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TOP 500 REVIEWERon 22 December 2013
Graham Joyce's Tooth Fairy is a coming of age book in the same way as Neil Gaiman's The Ocean at the End of the Lane is, or John Connolly's The Book of Lost Things. The genre is somewhere between horror and fantasy, but Joyce is using the power of fairy tale, myth and the shadow world to explore, with humour and with savagery the world of imagination, darkness and intensity which I suspect most of us were well aware of in childhood, and particularly in adolescence. However we are inclined to ring-fence, put away and talk ourselves out of remembering that world as we don sober suits, responsibilities and become owned by the world, rather than by our febrile imaginations.

Set in the Midlands, in the early 60s, the book follows the fortunes of a small group of friends Sam, Terry and Clive, later joined by the classier, horse-riding Alice, and by Linda, slightly older, much more sophisticated, striding into the uplands of sexuality way before the 3 boys she originally bosses and nannies.

Sam, aged 5, loses a milk tooth, and meets a Tooth Fairy. The Tooth Fairy is like nothing from Peter Pan. He/she/it is a sexual shapeshifter; feral, filthy, violent, alluring, murderous, vengeful, wounded, lost, tender, anarchic and comically, lethally, viciously destructive. The Tooth Fairy represents the dark, hidden, I-have-no-idea-what-is-going-to-happen-next-randomness of life. Only Sam (a perfectly normal and ordinary lower middle class boy, going through school, going through adolescence, meeting bullies, kind teachers and alcoholic psychiatrists) sees the Fairy, though occasionally others sense its presence.

So..........think a comic, inventive writer who can precisely get inside the heads of a group of young boys, but that writer also does not shy away from perfectly dark and horrific places in reality (suicide, violence, murder, drug abuse, sexual abuse). And that writer can come up with a cracking good narrative, and have the sharp, witty observation about a particular period in time and place similarly, for example, as Jonathan Coe does.

Joyce is a mash-up fantasy, horror, comedic social commentator of a writer, who creates real, utterly believable characters, and just twists their world, whilst maintaining the truthfulness of personality and psychology and the daytime reality we are familiar with.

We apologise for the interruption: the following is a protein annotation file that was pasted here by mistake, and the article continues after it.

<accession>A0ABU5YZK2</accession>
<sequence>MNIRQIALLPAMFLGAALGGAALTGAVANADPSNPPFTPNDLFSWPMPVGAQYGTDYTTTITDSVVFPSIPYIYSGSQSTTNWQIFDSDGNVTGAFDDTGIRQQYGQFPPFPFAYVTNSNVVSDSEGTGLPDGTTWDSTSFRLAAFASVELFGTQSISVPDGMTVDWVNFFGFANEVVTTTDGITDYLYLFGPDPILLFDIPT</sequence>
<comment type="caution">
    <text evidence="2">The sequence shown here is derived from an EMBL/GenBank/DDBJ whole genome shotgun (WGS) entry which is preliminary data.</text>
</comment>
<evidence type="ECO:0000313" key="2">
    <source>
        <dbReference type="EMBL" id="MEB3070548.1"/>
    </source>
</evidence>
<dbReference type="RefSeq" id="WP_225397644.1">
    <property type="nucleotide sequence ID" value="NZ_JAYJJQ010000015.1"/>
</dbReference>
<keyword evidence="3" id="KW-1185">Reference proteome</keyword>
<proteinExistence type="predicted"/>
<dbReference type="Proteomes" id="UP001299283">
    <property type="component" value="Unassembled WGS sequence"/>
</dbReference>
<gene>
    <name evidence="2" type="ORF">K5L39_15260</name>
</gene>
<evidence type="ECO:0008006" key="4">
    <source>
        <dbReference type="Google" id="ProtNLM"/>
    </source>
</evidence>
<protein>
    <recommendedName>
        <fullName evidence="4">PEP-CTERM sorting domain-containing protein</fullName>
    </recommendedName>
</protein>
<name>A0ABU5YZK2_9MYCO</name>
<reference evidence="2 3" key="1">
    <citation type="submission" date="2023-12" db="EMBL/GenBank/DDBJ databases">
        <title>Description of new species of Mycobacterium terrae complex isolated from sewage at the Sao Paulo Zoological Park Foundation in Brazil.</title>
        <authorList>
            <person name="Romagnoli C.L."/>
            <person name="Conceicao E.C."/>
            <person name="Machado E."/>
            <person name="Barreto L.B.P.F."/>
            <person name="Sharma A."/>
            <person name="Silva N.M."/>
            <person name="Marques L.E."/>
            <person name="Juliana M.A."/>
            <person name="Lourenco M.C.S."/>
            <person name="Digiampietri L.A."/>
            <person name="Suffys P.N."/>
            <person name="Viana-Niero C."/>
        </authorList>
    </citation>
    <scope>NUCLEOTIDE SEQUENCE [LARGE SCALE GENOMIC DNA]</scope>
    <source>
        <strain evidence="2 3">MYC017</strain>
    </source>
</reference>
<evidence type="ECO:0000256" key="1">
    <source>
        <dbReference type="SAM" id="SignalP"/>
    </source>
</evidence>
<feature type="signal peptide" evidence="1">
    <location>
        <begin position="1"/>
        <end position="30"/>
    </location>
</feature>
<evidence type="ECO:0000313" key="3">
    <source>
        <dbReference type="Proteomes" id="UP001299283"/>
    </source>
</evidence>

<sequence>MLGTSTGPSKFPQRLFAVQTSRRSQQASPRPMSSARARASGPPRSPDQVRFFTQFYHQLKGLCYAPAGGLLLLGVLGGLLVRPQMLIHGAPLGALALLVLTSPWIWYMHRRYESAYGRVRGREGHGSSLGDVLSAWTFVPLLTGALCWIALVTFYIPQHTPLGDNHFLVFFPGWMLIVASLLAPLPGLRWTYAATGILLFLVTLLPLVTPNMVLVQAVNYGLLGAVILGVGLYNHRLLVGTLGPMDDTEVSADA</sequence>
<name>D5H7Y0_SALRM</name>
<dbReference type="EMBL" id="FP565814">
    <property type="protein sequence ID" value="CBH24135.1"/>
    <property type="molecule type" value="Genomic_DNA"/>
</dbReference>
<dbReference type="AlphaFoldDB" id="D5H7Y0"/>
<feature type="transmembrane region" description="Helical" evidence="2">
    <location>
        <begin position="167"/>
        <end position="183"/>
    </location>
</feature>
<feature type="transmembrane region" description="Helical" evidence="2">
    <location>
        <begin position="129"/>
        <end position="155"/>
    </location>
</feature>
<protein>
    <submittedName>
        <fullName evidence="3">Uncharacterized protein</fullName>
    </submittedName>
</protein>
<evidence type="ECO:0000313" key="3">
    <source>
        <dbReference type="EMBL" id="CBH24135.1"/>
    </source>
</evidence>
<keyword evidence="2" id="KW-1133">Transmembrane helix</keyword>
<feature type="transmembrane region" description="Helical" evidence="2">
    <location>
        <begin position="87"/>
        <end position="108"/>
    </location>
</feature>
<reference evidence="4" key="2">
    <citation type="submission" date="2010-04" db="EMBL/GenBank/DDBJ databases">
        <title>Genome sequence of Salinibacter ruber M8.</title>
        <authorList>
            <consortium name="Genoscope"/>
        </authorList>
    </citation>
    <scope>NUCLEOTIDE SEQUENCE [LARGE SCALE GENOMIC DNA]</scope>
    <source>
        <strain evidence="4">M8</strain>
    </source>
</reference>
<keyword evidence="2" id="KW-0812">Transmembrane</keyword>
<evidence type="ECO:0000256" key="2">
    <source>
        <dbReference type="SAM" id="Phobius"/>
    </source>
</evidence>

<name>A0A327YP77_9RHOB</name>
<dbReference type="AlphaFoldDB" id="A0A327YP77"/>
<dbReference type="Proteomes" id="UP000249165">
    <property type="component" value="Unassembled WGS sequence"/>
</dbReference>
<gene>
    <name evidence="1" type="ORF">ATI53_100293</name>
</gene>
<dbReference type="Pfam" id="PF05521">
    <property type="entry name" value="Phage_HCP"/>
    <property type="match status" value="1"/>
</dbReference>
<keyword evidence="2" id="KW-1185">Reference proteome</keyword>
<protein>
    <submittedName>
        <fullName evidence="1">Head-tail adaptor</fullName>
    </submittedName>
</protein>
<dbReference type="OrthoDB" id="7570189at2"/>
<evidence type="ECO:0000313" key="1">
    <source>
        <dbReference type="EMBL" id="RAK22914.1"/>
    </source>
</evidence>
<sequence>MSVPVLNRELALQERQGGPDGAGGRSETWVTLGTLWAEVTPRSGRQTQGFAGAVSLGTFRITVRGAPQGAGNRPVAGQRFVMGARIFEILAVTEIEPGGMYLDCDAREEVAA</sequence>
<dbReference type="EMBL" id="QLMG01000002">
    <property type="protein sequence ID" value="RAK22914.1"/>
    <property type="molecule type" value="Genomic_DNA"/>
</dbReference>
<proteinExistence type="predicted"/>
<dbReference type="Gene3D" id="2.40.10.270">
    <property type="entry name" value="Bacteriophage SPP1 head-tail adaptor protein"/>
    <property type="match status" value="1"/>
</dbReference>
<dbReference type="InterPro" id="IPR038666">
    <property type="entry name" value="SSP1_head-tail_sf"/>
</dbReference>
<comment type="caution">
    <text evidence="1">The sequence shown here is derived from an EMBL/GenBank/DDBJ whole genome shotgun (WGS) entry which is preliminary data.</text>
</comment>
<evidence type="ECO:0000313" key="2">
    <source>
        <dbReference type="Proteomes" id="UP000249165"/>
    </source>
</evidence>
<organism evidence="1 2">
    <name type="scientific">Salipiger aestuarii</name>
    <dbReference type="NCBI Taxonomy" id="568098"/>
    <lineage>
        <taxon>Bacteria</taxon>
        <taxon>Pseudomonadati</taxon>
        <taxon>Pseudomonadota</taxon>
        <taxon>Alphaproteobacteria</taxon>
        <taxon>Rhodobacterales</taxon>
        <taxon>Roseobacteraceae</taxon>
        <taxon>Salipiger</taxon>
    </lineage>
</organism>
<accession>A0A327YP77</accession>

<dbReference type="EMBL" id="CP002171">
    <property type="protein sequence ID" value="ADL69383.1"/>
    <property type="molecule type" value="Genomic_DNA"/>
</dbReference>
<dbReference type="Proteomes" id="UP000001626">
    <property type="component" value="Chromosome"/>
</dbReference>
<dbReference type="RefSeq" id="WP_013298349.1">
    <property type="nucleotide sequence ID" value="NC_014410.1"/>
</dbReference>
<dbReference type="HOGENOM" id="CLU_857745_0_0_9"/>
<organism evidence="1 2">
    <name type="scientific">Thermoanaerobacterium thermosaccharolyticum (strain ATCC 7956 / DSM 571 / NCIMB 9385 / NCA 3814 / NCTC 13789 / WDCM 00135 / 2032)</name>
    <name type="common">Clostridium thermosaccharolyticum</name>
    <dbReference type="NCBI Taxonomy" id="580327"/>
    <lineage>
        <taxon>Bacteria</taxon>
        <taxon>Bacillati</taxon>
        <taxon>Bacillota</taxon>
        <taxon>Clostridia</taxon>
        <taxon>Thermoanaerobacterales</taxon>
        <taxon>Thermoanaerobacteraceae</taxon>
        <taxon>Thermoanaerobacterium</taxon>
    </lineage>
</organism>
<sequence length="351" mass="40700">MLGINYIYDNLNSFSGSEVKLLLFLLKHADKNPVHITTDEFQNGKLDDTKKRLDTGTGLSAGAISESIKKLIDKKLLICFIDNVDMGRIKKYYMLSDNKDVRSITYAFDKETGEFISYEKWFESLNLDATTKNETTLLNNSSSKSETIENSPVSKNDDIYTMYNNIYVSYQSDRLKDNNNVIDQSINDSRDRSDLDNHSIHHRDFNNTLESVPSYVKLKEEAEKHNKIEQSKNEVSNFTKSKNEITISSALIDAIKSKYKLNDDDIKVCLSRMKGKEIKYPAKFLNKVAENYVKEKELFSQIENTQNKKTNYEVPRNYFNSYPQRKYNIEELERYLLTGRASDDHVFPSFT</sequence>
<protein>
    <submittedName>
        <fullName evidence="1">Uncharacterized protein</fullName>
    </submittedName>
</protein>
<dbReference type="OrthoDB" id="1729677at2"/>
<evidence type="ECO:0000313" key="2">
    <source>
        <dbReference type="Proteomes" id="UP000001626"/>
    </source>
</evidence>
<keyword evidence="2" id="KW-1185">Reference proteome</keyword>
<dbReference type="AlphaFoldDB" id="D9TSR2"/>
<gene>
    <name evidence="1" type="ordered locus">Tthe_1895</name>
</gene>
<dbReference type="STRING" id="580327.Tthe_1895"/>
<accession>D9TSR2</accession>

This is a book for adults, not for children, even though the central characters are children, and young adults
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on 17 May 2010
You know the Tooth fairy right, cute little pixie type with wacky hat. Loveable creature much admired by young children as it sneaks about taking discarded teeth and swapping them for vast sums of money. Turns out they are not quite that nice after all.

Sam accidentally sees the Tooth Fairy one night and things take a downward turn from then on. You see, this tooth fairy, is an evil manipulative spirit and the fact that he/she is seen binds it to Sam, neither is particularly happy with this situation.

This book is not really about fairies though, good or bad. It's about growing up; it's about dealing with all life's problems through a difficult adolescence. It is, in fact, a coming of age story.

Set in the late sixties the book also plays out in tandem with the sexual and cultural revolutions taking place in that period. Sam and his friends are faced with increasingly complicated and often tragic family histories. Trying to make sense of this whilst being confronted with an often malevolent spirit makes Sam's life particularly difficult and for the reader, particularly interesting.

Graham Joyce's use of a normally happy childhood symbol in an altogether more malevolent form is genius. It allows him to exaggerate and emphasise the difficulties Sam experiences growing up. That difficult period of puberty as new feelings and experiences begin to come to prominence is given added mystique.

Needless to say sex plays a prominent role throughout the book as Sam's urges awaken against the background of a general rise in promiscuity in the late 60's. The offsetting of Sam's innocence with the Tooth Fairies experience provides a rich vein of confusion in Sam's mind which Joyce exploits to the full.

So the tooth fairy becomes a metaphor for life's difficulties. The characters are engaging, the plot compelling and original and the balance between humour and pathos is beautifully realised. Anyone expecting a fantasy or fairy story should steer clear but anyone who enjoys a gritty psychological drama with plenty of horrific overtones will really enjoy this book.
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on 26 December 2013
Expected a lot more in terms of creepiness.Lots of teenage angst,and a well written book,but I was left a bit disappointed. It's very much,when you write a book like this,you make the rules.
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I'd actually picked up this novel and put it back on the bookshop shelves on several occasions before I finally decided to buy it last week. Why I put it back, I can't be sure - possibly I was put off by the blurb on the back, which makes it sound like a trashy horror novel (the book is in the ever-diminishing Horror section in Waterstone's). I like horror; I dislike trashy horror. I'm glad, however, that I eventually caved in, because The Tooth Fairy was a thoroughly enjoyable and often touching read, part horror novel, part coming-of-age novel, part psychological thriller.